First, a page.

Whereas these two philosophies have co-existed side by side, albeit uncomfortably, the question one may want to ask is which of them may be weighty to tilt the balance of human rights conceptualization to its side? Since the adoption of the Universal Declaration of Human Rights (UDHR) in 1948, a practice has emerged internationally in which most international treaties and covenants are couched in universalistic in language. This is more so to the extent that such international legal instruments avail the rights envisaged therein to every human being without exceptions as to race, colour, creed, sex, et cetera.1 What then comes out very conspicuously is that the trend that discussions on international human rights have adopted over the years is universalistic, rather than cultural relativism, at least going by the non exclusive language of the international covenants and treaties.

Consider the case of UDHR which by its very name, presupposes the fact that human rights are universal; hence the first part of its name is called universal. In fact Articles 1 and 2 leave no doubt as to the instrument’s universalism. Article 1, among others, restates the position that all human beings are born free and equal in dignity and rights. On its part, Article 2 grants everyone, without a distinction as to social origin, race, political, sex, religion, colour, national and other opinion, birth and property as well as, other status the rights and freedoms set forth in the UDHR.

However, notwithstanding the fact that universalism is the de jure philosophy, it cannot be ignored for instance that evidence exists to the effect that in certain parts of the world, human rights discourses as well as practice are influenced by cultural relativism (Tharoor, 2001). Tharoor, and indeed other cultural relativists, assert that the subsistence of grave violations of human rights even in situations where the countries concerned have ratified innumerable international human rights instruments which are largely universalistic, is a pointer to the fact that cultural relativism is a relevant factor in accounting for the disparities in the levels of appreciation of human rights development (Tharoor, 2001).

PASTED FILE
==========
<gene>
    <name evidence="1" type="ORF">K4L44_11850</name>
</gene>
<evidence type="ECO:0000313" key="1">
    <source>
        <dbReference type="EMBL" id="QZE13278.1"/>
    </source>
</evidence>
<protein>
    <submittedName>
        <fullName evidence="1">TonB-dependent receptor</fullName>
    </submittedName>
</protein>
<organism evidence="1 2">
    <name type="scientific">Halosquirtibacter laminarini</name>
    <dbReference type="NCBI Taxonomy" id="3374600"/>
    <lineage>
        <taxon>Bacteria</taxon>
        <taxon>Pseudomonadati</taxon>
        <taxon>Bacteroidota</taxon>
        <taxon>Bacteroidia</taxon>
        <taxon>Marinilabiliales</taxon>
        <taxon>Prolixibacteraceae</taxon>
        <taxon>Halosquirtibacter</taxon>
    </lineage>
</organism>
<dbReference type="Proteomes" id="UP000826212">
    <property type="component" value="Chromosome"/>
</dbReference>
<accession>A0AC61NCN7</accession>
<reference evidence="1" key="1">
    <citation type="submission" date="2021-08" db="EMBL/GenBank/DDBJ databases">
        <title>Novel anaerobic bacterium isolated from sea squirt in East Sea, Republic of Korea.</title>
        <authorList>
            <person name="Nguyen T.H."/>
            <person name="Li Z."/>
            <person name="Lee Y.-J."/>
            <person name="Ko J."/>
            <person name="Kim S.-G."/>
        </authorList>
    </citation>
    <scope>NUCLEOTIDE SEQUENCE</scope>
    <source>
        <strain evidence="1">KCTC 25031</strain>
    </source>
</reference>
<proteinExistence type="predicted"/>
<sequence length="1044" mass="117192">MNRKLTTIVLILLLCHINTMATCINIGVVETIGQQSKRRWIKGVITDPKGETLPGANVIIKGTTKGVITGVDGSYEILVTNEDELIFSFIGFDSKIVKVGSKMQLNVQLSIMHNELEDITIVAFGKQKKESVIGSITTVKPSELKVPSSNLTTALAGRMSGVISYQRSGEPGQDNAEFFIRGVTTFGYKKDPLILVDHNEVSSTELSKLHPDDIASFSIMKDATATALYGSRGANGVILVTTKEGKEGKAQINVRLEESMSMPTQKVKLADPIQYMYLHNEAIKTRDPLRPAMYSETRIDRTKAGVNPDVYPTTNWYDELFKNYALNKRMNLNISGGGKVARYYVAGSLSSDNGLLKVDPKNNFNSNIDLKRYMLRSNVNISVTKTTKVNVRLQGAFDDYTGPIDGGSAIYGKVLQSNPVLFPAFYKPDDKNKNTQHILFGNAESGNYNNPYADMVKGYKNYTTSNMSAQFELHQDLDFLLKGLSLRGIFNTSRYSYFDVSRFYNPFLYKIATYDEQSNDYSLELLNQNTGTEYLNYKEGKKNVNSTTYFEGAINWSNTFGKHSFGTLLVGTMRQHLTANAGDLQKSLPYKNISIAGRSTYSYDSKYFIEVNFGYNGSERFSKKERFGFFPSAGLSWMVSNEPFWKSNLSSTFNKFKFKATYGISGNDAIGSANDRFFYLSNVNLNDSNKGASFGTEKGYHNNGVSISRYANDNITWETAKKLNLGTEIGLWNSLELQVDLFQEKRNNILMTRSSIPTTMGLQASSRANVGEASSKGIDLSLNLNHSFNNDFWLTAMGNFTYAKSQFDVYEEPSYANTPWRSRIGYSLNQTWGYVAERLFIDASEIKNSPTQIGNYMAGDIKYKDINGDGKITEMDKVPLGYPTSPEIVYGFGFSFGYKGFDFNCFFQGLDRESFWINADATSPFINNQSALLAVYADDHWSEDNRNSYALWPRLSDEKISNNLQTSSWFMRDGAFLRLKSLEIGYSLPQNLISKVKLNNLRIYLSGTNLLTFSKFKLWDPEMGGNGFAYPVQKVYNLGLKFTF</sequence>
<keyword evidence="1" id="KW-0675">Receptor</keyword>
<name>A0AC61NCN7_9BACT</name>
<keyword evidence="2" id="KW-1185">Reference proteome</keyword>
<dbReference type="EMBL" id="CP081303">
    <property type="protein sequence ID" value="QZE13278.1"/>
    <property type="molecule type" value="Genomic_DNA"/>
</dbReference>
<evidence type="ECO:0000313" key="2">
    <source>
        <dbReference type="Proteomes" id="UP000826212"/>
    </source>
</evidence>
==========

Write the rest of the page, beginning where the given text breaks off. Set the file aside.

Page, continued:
Be as it may, the universalism may be the de jure international human rights philosophy but cultural universalism also stubbornly stuck its neck out to be the de facto philosophy of human rights within not so few areas of the world. Tharoor’s assertion of human rights being culturally relative is vindicated by the clear departure of the African Charter on Human and Peoples’ Rights, ACHPR from its European counterpart, and by extension all the other international human rights instruments which have been mooted by the Western interests. Mr. Tharoor’s assertions of communitarian interests in the non Western societies are best illustrated by the “group rights” concept couched within the African Charter instrument to help capture the culturally important aspect of communal living among the Africans.2 Within Articles 20-24 of this instrument, group rights have been captured; a position which just illustrates how much communitarianism is central to the lives of Africans.